August 14, 2019
By Alex Brown, Deals Strategy Partner
Most companies want to grow, and they often choose to invest in organic growth such as developing new products or entering into new markets. When organic options are limited or when speed is a critical factor, an acquisition may be the only option. Deals can be tempting, and if the math makes sense and the company has cash or access to cash, they may be the right move.
Too often, though, companies adopt a reactive approach to deals: They pounce on an asset because it is in play and create a strategic rationale to justify a deal. For any deal, a company’s board of directors should assess the deal by stepping back and asking management key questions to ensure a deal is in the company’s long-term best interest:
- Does the deal align with the portfolio strategy of the company?
- Is the deal the best use of cash, or are there other uses that would create more value such as returning cash to shareholders via repurchase, dividends or de-leveraging?
- Is there a clear plan for synergy capture and risk management?
We’ll address each question in turn.
Before they consider any deal, directors should require that management articulate a clear portfolio strategy for the company – something many companies lack. A good portfolio strategy has the following elements:
- Clear statement of how each business fits with and is synergistic with the others in the portfolio
- A portfolio matrix with each business categorized (e.g., Grow, Maintain, Fix, Exit)
- A multi-year capital allocation plan by business and for the company overall, with the lion’s share of the capital focused on the Grow businesses – what we call platforms
- A clear articulation of the investments – both organic and inorganic – that support this pathway
The board should require that management provide regular updates on progress against the portfolio strategy, and how both acquisitions and divestitures clearly align with it. Further, the portfolio strategy should be communicated to investors so that as deals are announced the logic and the fit are obvious to the market.
As mentioned above, capital should be disproportionately allocated to the Grow businesses in the portfolio matrix, what we call growth platforms. For a business to be a growth platform it must satisfy two criteria:
- The markets that the business is in or can expand into have profit pools that are large enough and growing fast enough to support the company’s target financial and value trajectory.
- The business must possess or have access to (via organic or inorganic investments) differentiated capabilities: One to three things the business does better than the competition that enable it to win and capture the required share of the profit pool.
Companies typically have one or two growth platforms in their portfolio, though some companies don’t have any based on the definition above. Either the profit pool is too small to support their ambition, or they lack differentiated capabilities – they’re a parity or disadvantaged player.
Deals should focus on either creating or growing growth platforms or turning a Fix business – one that may produce solid returns but has more potential through repositioning – into a growth platform. While the latter is typically a transformative deal, most deals don’t have to be and shouldn’t be; they are inherently riskier and usually consume much more investment capacity. High performing companies often use a continuous flow of smaller, bolt-on acquisitions to grow and extend platforms. Further, as technology has become a critical lever for companies in almost every sector, joint ventures and alliances have become important tools for gaining access to new markets and capabilities.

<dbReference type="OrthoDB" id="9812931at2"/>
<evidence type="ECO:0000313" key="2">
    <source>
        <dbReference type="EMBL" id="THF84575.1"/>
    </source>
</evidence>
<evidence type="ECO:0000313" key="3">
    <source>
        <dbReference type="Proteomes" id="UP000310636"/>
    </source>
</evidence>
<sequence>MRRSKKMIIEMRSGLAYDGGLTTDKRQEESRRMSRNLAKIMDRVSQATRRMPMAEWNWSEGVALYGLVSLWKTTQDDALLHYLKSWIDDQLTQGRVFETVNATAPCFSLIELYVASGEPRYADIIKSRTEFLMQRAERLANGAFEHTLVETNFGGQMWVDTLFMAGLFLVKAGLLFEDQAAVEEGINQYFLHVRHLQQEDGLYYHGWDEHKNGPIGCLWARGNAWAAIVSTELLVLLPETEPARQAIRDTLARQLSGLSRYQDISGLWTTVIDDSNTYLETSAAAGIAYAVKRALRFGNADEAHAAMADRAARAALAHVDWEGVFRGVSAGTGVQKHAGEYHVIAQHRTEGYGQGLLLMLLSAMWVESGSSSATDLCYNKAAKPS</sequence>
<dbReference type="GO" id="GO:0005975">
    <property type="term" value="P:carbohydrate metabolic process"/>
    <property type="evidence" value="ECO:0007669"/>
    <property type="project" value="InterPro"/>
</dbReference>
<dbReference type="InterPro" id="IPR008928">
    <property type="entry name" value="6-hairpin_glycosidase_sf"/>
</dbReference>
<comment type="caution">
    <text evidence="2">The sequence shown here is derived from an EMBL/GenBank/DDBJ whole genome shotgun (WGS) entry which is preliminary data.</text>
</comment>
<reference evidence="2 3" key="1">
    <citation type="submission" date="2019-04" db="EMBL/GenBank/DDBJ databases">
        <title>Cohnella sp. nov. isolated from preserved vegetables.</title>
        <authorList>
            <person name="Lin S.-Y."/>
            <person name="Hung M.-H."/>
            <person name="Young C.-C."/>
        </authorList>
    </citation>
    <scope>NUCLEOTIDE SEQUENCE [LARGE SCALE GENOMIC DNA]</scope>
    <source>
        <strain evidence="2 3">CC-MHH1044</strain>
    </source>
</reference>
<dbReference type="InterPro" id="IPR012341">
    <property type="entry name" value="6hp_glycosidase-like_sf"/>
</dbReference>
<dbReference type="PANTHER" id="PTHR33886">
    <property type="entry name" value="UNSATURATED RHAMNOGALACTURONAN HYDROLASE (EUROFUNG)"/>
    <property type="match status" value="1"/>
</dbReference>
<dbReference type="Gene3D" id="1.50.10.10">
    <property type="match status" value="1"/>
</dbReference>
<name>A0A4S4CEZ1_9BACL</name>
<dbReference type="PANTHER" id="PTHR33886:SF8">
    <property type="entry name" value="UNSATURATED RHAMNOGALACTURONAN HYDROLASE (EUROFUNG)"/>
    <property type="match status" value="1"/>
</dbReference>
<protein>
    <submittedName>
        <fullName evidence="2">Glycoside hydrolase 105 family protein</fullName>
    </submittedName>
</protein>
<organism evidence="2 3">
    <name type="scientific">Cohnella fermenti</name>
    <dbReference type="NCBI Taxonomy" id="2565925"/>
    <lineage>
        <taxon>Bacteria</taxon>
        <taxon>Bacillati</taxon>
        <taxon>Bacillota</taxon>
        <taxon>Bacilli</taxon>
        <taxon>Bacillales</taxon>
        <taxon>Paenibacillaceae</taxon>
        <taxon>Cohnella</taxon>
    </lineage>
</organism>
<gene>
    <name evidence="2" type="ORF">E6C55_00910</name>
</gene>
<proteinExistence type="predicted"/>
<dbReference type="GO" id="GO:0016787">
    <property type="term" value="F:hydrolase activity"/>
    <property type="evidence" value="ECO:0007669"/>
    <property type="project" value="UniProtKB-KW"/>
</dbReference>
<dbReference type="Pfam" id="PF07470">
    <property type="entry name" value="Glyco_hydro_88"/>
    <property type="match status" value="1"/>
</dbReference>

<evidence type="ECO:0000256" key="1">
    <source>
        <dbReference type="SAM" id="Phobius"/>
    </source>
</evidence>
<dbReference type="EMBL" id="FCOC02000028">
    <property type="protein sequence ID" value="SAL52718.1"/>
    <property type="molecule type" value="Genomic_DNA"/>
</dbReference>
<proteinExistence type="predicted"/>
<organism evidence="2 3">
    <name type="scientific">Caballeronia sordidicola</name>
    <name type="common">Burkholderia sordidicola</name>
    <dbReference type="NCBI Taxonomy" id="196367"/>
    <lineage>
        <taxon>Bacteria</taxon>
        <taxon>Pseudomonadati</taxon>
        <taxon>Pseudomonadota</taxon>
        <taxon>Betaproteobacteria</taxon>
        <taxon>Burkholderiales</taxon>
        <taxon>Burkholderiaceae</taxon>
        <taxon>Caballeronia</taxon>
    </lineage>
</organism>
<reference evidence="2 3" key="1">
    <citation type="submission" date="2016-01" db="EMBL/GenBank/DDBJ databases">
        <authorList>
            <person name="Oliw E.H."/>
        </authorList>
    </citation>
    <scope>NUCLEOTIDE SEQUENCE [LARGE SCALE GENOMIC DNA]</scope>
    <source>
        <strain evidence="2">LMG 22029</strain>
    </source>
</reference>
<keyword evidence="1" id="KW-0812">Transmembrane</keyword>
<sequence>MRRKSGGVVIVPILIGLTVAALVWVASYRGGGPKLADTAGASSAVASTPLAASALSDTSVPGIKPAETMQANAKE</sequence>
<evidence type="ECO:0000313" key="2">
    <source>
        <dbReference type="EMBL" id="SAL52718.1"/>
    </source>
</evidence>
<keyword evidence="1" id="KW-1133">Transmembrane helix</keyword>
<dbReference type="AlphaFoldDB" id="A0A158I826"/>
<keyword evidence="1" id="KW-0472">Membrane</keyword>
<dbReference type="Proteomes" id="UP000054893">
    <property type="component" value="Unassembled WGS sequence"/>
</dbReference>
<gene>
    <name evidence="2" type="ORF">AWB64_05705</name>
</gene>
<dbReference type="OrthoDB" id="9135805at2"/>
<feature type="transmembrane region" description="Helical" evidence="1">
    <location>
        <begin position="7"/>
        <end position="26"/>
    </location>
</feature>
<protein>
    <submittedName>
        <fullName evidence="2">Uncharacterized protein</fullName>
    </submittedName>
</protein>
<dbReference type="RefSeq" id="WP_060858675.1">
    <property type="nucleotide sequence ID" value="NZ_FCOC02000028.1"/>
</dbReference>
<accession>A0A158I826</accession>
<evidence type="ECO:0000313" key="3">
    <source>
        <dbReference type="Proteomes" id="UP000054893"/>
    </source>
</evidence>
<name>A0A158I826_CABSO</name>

The board should require that management articulate clearly how they intend to create and expand growth platforms, and how capital will be prioritized to that end.
Deals are expensive. Because acquisitions involve takeover premiums that have to be offset by synergy capture, they are the riskiest form of investment for companies. Therefore, directors should especially demand that management explain why a deal is the best use of cash.
Failed deals are a clarion call for investor unrest and activist involvement. Investors don’t like to have their money spent on risky investments unless those investments clearly support an articulated strategy as described above. Absent that clarity, investors would prefer that management pursue less risky organic investments, even if they will take a longer time to generate returns. Or they would prefer that management simply return the cash via share repurchase or increased dividends.
If an acquisition does align with strategy, then directors should press management for a clear understanding of the synergy capture plan and the risks to delivering it. Directors should require accountability: Which executive’s career is riding on ensuring the deal is executed properly and the synergies are delivered as planned?
For most companies, deals are necessary and, done well, an excellent way to create and preserve advantage in attractive markets. But they’re also risky, and directors have a fiduciary responsibility to ensure that management does deals that are aligned with a clear strategy and has plans to capture required synergies and manage attendant risks.
Learn more about Why boards should ensure their companies have a true deal strategy, part of the PwC series The board’s guide to deals.